Academic Planning Committee tables international student tuition increases for further consultation

APC voted to table the proposed international student tuition increase in light of inadequate consultation.

A proposal that suggested a six per cent increase for international students in the 2023-2024 cohort was tabled by the Academic Planning Committee (APC) in favour of more extensive consultation.

The APC is the General Faculties Council’s (GFC) senior committee for academic, financial, and planning issues. On May 18, the committee met to discuss a variety of topics, including the proposed international student tuition for the 2023-24 cohort.

The proposal suggests a six per cent tuition increase for international students from all faculties for students joining the university during the 2023-24 school year. This six per cent increase is based on the increase to the consumer price index (CPI) based on numbers provided by Statistics Canada.

All current international students will pay their program-based model guarantee — meaning that for the four years of their degree, and one year given as grace, they will pay the tuition they were guaranteed when they enrolled at the university. Because of this, their tuition is set earlier than domestic students’.

There was a two per cent tuition increase for the 2022-23 cohort from the 2021-22 and 2020-21 cohort. No tuition increases applied for the 2021-22 international student cohort. Prior to 2020, an enrolment-based model was used, which saw increased international student tuition go up every year, regardless of cohort.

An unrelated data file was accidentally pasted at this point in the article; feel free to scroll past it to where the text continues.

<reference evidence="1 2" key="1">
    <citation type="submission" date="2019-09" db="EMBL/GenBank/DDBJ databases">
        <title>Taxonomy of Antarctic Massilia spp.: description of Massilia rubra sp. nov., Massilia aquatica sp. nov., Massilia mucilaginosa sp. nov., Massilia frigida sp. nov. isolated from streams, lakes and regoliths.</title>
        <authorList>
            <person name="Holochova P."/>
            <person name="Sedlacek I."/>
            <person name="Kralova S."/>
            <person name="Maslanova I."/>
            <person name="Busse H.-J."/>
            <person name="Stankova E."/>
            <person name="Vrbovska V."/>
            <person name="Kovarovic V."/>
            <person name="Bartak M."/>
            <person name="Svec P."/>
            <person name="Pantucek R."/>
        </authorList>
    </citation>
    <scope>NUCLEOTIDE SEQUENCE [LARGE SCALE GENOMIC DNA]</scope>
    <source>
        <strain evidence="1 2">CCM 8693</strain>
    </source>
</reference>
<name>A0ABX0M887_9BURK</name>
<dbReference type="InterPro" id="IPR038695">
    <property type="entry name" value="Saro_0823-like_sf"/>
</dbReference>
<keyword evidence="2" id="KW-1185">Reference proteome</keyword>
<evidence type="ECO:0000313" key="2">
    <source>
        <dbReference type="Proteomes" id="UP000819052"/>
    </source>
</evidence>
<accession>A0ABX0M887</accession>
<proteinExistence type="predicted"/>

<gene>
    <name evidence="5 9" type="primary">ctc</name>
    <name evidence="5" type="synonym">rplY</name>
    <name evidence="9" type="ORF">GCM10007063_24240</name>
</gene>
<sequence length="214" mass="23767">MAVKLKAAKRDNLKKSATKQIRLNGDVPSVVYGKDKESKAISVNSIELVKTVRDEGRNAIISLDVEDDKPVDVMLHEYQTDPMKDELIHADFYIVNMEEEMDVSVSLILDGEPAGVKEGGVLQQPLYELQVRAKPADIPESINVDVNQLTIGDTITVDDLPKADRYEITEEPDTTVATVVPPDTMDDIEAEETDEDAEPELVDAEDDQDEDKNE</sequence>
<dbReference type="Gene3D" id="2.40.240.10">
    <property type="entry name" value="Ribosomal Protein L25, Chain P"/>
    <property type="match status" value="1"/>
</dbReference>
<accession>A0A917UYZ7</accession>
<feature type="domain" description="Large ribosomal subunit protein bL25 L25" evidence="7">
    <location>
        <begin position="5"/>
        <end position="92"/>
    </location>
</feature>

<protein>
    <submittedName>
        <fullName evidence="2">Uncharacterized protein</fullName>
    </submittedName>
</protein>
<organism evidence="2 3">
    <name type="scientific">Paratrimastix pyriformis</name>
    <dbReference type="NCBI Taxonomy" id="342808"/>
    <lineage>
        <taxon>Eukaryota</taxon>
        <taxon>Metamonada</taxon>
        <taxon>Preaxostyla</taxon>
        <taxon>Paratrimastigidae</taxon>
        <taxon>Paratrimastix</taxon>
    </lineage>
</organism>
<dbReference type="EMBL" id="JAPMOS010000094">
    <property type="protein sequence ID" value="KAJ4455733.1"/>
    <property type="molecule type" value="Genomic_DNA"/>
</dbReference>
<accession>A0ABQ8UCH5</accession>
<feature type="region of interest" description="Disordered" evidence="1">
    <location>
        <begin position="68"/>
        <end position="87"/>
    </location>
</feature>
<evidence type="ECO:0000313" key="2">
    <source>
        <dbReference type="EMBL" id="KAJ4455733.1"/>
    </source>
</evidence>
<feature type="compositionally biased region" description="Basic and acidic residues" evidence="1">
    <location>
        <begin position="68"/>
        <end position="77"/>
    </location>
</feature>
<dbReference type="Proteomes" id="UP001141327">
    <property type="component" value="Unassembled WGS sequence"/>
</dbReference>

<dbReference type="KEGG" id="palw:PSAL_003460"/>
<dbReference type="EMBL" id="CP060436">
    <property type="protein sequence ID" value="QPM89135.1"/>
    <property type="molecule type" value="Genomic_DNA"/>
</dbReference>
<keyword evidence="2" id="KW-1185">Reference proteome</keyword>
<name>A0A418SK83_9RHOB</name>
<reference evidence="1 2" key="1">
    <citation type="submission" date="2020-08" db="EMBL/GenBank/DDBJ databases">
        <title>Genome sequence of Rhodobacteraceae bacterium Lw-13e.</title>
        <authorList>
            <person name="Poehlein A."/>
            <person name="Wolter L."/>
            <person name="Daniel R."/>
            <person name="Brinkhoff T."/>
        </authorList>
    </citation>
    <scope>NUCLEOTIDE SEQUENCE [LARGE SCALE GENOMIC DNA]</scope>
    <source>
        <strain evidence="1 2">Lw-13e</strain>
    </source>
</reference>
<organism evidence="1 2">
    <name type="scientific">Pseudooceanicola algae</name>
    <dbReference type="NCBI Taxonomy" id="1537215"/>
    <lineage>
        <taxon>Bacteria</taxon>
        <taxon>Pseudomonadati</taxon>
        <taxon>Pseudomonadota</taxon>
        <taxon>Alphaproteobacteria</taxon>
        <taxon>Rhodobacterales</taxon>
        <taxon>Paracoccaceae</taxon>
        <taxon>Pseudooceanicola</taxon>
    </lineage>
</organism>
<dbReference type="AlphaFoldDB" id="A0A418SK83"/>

Because the motion was an action item, Steven Dew, provost and vice-president (academic) of the University of Alberta, stepped aside from his chair position to allow Jelena Holovati to step in.

Jacqueline Leighton, a professor in the faculty of education, raised concerns that the proposal was too broad. In response, Dew said that the model they used had been decided in 2020, when the province moved to program-based instead of enrolment-based modelling, and was simpler to explain.

Dew explained that in 2020, they did look at programs on a case-to-case basis and established bins based on program costs.

“But, [I] do agree that [we may have] to stop and assess this program on a more specific basis.”

After Leighton’s question, Milan Regmi, an undergraduate councillor in the faculty of arts, motioned to table the item, which was seconded by Abner Monteiro, president of the Students’ Union (UASU). Regmi noted concerns that the International Students’ Association (ISA) had not been consulted on the proposal.

“I propose that it is important that international students, whom this fee shall impact, be consulted through representatives [from the] ISA, and due diligence be done before the motion as it stands is passed,” he said. “With that being said, I’d like to table this motion, [and have] this proposal be suspended until the ISA has been consulted.”